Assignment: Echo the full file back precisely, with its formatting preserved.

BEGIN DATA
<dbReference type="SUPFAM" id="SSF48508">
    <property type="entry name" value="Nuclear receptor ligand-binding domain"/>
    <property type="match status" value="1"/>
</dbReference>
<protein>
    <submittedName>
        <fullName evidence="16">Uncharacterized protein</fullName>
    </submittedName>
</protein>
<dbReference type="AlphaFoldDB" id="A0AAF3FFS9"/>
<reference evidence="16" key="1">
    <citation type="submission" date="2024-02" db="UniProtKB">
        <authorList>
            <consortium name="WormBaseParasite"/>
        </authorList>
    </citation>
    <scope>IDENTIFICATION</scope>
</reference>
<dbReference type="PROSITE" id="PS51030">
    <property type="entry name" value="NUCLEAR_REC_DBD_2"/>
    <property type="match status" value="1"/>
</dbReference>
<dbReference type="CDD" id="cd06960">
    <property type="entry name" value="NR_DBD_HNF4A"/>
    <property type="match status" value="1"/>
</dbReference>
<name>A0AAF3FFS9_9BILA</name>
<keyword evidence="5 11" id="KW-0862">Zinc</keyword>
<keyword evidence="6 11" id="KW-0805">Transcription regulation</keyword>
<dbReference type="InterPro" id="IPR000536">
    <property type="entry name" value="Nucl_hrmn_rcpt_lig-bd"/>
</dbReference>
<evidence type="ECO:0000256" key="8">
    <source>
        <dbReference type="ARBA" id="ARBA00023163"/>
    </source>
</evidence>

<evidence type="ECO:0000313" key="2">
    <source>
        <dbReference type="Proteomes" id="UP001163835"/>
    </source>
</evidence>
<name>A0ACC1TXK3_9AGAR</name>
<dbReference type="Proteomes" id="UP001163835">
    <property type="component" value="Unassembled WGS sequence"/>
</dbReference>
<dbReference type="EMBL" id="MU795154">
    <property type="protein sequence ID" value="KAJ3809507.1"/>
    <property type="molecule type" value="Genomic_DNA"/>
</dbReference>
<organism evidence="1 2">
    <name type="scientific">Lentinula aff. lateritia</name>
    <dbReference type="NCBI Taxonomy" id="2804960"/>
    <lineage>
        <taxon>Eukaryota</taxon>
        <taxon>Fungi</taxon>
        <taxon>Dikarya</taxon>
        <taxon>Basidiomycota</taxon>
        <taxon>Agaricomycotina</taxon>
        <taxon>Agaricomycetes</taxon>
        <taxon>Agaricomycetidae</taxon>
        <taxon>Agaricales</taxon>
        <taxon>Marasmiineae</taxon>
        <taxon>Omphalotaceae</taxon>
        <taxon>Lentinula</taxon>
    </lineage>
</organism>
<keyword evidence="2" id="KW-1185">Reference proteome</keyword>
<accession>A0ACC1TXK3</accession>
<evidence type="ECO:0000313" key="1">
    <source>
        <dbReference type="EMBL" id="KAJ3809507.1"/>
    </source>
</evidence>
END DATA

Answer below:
<dbReference type="SUPFAM" id="SSF48508">
    <property type="entry name" value="Nuclear receptor ligand-binding domain"/>
    <property type="match status" value="1"/>
</dbReference>
<protein>
    <submittedName>
        <fullName evidence="16">Uncharacterized protein</fullName>
    </submittedName>
</protein>
<dbReference type="AlphaFoldDB" id="A0AAF3FFS9"/>
<reference evidence="16" key="1">
    <citation type="submission" date="2024-02" db="UniProtKB">
        <authorList>
            <consortium name="WormBaseParasite"/>
        </authorList>
    </citation>
    <scope>IDENTIFICATION</scope>
</reference>
<dbReference type="PROSITE" id="PS51030">
    <property type="entry name" value="NUCLEAR_REC_DBD_2"/>
    <property type="match status" value="1"/>
</dbReference>
<dbReference type="CDD" id="cd06960">
    <property type="entry name" value="NR_DBD_HNF4A"/>
    <property type="match status" value="1"/>
</dbReference>
<name>A0AAF3FFS9_9BILA</name>
<keyword evidence="5 11" id="KW-0862">Zinc</keyword>
<keyword evidence="6 11" id="KW-0805">Transcription regulation</keyword>
<dbReference type="InterPro" id="IPR000536">
    <property type="entry name" value="Nucl_hrmn_rcpt_lig-bd"/>
</dbReference>
<evidence type="ECO:0000256" key="8">
    <source>
        <dbReference type="ARBA" id="ARBA00023163"/>
    </source>
</evidence>

<evidence type="ECO:0000313" key="2">
    <source>
        <dbReference type="Proteomes" id="UP001163835"/>
    </source>
</evidence>
<name>A0ACC1TXK3_9AGAR</name>
<dbReference type="Proteomes" id="UP001163835">
    <property type="component" value="Unassembled WGS sequence"/>
</dbReference>
<dbReference type="EMBL" id="MU795154">
    <property type="protein sequence ID" value="KAJ3809507.1"/>
    <property type="molecule type" value="Genomic_DNA"/>
</dbReference>
<organism evidence="1 2">
    <name type="scientific">Lentinula aff. lateritia</name>
    <dbReference type="NCBI Taxonomy" id="2804960"/>
    <lineage>
        <taxon>Eukaryota</taxon>
        <taxon>Fungi</taxon>
        <taxon>Dikarya</taxon>
        <taxon>Basidiomycota</taxon>
        <taxon>Agaricomycotina</taxon>
        <taxon>Agaricomycetes</taxon>
        <taxon>Agaricomycetidae</taxon>
        <taxon>Agaricales</taxon>
        <taxon>Marasmiineae</taxon>
        <taxon>Omphalotaceae</taxon>
        <taxon>Lentinula</taxon>
    </lineage>
</organism>
<keyword evidence="2" id="KW-1185">Reference proteome</keyword>
<accession>A0ACC1TXK3</accession>
<evidence type="ECO:0000313" key="1">
    <source>
        <dbReference type="EMBL" id="KAJ3809507.1"/>
    </source>
</evidence>